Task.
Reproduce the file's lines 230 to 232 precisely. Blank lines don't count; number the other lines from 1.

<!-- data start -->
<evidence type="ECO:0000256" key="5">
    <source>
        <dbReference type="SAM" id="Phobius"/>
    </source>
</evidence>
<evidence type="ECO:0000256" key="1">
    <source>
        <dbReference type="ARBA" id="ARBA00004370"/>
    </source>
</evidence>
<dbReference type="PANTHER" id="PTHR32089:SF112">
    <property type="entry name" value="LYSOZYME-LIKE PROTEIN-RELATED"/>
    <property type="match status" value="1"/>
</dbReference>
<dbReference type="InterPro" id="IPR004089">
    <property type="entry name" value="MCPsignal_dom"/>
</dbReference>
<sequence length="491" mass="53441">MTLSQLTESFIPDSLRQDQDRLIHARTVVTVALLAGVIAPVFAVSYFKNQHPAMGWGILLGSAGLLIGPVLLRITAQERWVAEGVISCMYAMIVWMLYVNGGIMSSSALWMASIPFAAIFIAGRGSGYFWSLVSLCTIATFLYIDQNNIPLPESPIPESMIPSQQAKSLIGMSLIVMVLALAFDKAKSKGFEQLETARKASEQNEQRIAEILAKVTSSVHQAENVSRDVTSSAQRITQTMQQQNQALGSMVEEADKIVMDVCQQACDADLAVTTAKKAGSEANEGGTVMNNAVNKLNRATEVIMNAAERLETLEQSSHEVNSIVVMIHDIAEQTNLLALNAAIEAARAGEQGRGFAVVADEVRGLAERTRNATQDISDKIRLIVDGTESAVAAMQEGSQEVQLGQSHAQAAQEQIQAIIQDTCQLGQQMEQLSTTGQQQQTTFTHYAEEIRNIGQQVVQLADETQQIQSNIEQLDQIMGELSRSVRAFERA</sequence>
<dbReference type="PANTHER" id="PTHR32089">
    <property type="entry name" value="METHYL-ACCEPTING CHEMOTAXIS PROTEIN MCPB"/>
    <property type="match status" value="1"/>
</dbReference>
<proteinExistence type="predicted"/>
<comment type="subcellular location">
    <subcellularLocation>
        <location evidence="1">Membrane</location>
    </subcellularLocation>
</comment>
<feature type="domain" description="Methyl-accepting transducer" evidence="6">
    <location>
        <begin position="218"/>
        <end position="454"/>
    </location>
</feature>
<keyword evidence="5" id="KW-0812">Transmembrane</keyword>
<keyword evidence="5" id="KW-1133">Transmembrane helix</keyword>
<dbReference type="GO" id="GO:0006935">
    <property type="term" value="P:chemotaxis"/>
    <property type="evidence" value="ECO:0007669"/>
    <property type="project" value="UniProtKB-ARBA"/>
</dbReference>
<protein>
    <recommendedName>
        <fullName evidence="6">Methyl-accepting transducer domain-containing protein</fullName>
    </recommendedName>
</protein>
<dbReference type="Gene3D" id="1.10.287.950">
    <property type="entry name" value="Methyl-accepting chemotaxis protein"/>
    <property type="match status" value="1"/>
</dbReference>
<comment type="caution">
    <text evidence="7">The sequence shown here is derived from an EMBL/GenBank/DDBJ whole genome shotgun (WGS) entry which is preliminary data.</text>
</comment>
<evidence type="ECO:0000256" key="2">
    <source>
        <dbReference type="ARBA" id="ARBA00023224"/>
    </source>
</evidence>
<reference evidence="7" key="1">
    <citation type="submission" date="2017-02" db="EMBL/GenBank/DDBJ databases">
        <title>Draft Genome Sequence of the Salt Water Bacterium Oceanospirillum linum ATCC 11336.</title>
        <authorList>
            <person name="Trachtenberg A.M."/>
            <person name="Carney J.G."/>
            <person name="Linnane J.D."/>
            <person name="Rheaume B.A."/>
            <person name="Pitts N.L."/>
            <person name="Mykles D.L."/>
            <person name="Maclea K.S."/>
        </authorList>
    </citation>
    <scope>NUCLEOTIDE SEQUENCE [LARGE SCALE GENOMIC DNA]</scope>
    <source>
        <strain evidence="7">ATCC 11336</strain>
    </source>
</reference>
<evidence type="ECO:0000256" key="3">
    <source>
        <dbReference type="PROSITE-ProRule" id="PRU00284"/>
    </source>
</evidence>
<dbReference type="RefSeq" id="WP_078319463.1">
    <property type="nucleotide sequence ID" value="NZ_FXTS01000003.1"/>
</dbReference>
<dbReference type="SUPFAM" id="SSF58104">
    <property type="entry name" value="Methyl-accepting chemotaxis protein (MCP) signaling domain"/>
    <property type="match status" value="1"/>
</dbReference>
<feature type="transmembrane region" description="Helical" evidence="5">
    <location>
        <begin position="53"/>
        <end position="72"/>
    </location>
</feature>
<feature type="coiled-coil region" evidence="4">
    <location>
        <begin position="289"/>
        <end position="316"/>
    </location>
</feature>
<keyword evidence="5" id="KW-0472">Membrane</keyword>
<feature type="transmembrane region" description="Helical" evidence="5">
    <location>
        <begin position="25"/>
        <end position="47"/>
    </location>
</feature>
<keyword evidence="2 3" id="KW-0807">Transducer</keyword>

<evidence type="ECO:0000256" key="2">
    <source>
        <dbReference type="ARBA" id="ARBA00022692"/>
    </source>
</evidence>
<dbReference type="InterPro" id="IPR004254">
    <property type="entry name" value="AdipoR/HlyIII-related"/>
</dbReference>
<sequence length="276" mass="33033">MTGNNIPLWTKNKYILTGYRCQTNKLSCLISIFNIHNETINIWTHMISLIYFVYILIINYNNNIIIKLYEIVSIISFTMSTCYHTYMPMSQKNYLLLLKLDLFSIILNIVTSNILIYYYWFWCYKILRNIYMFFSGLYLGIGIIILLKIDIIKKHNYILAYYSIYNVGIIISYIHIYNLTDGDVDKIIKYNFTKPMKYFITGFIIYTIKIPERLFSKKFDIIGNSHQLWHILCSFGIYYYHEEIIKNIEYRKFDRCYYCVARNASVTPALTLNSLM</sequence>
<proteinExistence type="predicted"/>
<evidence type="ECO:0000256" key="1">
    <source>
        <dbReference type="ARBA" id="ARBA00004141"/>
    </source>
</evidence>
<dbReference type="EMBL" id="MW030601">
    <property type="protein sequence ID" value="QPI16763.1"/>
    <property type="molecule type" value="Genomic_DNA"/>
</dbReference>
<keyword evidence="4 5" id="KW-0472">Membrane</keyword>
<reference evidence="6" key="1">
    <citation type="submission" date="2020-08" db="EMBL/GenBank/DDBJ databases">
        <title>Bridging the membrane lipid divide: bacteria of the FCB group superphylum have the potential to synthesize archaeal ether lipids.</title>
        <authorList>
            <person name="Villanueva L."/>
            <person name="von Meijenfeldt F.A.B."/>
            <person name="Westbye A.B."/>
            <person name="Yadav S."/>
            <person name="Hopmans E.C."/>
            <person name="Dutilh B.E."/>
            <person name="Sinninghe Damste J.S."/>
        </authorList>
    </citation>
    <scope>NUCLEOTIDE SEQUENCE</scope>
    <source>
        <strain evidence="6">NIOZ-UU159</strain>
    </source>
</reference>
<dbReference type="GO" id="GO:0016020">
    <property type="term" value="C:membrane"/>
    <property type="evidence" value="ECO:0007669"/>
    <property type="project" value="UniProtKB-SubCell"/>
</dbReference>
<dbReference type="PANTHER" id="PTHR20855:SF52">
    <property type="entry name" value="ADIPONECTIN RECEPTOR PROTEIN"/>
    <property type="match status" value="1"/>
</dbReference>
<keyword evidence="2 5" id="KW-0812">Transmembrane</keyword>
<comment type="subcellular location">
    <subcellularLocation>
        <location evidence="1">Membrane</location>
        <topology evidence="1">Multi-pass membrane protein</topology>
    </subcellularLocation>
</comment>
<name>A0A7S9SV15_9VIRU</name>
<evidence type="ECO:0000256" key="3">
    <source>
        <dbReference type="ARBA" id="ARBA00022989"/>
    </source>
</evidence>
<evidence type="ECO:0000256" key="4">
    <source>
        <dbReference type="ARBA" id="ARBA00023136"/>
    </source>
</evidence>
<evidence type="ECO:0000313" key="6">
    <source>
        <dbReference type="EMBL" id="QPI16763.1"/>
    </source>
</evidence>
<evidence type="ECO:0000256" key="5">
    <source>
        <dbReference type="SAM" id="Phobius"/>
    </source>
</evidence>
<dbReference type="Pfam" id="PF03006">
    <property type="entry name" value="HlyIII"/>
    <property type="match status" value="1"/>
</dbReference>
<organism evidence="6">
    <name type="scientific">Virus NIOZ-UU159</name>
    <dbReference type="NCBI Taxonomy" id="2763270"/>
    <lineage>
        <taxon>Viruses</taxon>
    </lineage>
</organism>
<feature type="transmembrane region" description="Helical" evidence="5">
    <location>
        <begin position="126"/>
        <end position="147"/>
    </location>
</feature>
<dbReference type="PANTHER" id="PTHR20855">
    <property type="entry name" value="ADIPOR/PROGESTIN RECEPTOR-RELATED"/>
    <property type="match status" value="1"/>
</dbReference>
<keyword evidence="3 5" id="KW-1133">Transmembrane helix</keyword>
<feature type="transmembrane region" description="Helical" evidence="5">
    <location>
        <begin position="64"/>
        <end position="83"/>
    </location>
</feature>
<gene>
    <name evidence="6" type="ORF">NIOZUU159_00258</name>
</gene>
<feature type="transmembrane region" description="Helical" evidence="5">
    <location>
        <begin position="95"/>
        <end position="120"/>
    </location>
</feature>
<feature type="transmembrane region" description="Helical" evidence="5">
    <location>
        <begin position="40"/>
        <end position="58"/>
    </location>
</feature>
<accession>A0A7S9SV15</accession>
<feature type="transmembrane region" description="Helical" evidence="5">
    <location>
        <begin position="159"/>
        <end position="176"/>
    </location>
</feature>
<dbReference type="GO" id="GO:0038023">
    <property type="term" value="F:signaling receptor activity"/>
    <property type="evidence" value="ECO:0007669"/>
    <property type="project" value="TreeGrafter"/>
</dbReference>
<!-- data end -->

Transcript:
        <begin position="159"/>
        <end position="176"/>
    </location>